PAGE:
Many residents of Goulburn, in the NSW southern highlands, used to shower with buckets around their feet to collect every spare drop of precious water. Water was precious they weren't allowed to wash their cars or water their gardens.
For more than two years, Goulburn was the largest 'dry' town in Australia, and the savage drought that almost emptied local dams looked like it was never going to end. Lawns turned to dust, gardens died and people all over the country saw in Goulburn a dawning reality that they feared they would soon have to deal with themselves, in their own towns and cities.
But the skies have opened up over Goulburn and the primary dam for the city's water supply is now more than 50% full, after a low of a mere 12% capacity.
Goulburn residents may not be dancing in the streets, but they are watering their gardens.
In a number of interviews with locals aired on television and radio today and tonight, Goulburn residents talked about how they would never take water for granted again, and how the drought and increasingly harsh water restrictions had changed their lives.
Many seemed to think the changes are for the better.
They said they had learned that water could not be wasted, and some shook their heads in disbelief at how, years before, they had treated water as a commodity that would never run out.
From the Sydney Morning Herald :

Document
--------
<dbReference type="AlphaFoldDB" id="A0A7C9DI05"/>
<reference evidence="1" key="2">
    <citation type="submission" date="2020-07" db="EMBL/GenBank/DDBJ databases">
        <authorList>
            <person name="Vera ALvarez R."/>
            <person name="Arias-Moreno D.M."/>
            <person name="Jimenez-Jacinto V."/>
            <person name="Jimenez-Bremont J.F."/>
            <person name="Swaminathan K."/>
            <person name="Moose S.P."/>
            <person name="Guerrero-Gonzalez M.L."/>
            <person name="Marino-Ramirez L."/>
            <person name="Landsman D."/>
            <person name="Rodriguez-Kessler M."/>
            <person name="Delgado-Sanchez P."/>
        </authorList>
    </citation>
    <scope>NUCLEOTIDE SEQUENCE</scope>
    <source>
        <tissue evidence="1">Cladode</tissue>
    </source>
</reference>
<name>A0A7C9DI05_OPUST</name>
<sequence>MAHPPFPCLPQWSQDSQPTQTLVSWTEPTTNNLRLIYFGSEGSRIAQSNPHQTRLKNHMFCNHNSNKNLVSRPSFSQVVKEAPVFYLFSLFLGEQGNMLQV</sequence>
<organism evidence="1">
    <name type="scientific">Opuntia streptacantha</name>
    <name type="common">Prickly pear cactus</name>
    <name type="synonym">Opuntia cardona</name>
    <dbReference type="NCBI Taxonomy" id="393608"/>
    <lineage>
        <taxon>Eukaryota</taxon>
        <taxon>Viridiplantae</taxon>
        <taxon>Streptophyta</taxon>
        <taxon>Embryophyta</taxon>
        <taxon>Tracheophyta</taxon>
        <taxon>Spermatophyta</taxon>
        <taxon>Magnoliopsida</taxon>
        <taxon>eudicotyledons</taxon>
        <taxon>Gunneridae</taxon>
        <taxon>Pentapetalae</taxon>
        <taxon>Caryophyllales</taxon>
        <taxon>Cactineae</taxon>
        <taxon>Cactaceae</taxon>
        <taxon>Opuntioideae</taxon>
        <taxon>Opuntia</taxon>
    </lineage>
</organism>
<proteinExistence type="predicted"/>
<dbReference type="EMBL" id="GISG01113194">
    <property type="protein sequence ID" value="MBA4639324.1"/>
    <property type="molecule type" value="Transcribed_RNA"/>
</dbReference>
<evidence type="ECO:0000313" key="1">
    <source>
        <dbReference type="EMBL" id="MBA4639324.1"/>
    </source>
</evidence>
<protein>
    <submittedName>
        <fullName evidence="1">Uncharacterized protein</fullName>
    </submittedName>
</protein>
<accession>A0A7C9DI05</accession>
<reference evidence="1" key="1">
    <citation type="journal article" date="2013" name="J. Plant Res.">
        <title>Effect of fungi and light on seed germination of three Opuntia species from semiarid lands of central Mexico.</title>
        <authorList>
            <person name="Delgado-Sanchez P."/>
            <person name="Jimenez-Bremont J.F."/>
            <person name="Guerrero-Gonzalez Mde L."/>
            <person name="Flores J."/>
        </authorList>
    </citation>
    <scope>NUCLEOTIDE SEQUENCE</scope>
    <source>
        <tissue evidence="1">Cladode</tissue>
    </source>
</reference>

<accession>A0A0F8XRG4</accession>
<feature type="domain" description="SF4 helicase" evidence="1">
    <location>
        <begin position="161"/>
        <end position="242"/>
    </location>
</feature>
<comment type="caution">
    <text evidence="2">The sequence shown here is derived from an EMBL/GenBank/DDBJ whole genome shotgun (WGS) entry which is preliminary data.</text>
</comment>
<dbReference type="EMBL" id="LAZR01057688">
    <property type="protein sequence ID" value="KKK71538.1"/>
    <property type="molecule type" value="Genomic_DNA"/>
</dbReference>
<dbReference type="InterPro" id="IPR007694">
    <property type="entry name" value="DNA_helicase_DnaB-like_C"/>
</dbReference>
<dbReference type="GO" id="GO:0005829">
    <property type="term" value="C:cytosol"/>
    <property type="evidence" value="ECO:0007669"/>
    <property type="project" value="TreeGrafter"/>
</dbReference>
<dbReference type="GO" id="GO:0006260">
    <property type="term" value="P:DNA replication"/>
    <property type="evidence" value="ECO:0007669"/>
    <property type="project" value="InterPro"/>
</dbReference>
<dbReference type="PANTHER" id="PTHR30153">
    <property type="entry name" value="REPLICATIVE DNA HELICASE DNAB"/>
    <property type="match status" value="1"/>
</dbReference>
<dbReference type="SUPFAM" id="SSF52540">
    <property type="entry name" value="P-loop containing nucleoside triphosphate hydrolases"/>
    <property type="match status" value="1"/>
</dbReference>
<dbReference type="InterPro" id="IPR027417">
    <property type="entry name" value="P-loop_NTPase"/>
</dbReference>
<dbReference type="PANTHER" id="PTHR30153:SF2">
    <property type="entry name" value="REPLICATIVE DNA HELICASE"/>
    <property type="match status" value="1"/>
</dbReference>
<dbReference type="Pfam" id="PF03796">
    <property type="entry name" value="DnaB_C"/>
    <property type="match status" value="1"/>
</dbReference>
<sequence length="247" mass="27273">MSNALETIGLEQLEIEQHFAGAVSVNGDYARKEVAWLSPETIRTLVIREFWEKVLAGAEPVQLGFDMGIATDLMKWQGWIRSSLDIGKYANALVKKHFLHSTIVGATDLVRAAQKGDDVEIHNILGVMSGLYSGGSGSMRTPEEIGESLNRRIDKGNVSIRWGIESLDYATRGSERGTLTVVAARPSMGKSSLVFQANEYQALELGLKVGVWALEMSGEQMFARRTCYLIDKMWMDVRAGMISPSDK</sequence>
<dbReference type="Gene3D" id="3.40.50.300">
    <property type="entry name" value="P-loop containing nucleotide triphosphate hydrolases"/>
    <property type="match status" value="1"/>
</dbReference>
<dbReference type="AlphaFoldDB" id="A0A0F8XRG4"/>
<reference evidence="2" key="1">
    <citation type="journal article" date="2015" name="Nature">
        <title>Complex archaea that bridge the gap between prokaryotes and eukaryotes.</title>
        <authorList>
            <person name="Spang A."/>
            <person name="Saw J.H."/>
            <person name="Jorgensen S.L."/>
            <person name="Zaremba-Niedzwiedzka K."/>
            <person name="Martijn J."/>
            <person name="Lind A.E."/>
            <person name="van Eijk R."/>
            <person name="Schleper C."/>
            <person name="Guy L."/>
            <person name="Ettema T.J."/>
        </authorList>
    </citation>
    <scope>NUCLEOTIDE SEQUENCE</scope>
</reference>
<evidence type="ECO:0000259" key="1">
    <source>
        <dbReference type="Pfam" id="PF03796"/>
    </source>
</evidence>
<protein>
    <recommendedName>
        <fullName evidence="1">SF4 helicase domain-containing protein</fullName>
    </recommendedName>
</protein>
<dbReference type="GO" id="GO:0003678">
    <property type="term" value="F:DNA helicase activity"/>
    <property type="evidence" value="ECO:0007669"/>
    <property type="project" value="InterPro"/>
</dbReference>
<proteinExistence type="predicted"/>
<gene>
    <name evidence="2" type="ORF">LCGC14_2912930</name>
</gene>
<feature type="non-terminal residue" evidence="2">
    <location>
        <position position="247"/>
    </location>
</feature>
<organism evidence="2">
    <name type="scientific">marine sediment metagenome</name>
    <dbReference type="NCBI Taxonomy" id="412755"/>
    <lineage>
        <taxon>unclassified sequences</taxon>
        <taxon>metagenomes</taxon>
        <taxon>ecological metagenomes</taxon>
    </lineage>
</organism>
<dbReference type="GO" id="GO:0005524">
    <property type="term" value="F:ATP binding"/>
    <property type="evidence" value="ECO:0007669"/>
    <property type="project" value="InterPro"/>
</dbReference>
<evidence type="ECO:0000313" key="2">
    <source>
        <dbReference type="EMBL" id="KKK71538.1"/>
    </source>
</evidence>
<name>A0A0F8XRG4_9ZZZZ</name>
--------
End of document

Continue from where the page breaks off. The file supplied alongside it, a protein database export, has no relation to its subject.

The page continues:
The NSW southern highlands city, which had come to symbolise the plight of the state's drought-stricken rural areas, will go from level 5 to level 3 water restrictions following June's heavy rain.
But one nursery owner said it wouldn't make much difference to his business as most residents had already adapted to the dry conditions.
"When it first started [in 2002], well, you could stand in the store and there would be no one around,'' said Shane Nelson, 42, who owns the Gehl Garden Centre & Wholesale Nursery in Goulburn.
"As time has progressed people have actually seemed to have adapted pretty well to the restrictions. People started adjusting to the conditions and got water-tanks on their houses, used grey or bore water. We definitely diversified ourselves into other things like garden furniture and pots.''
Mr Nelson said the restrictions had meant his customers moved towards plants that were less thirsty and more able to cope with the dry conditions.
"Roses have done very well as they actually seem to thrive a lot better in the dry conditions,'' he said. "They are very disease and pest-prone in moisture.
Plants such as camellias and rhododendrons, which favour moist positions, are not as popular now, Mr Nelson said.
"I talk to customers now and they use more water than they've ever done because of their tank supply,'' he said. "The first couple of years of the restrictions, if I could have picked up my plants and left, I would have. But soon we were holding our own.''
After strong June rains Goulburn's dam levels more than quadrupled, with one of its storages spilling over for the first time in six years.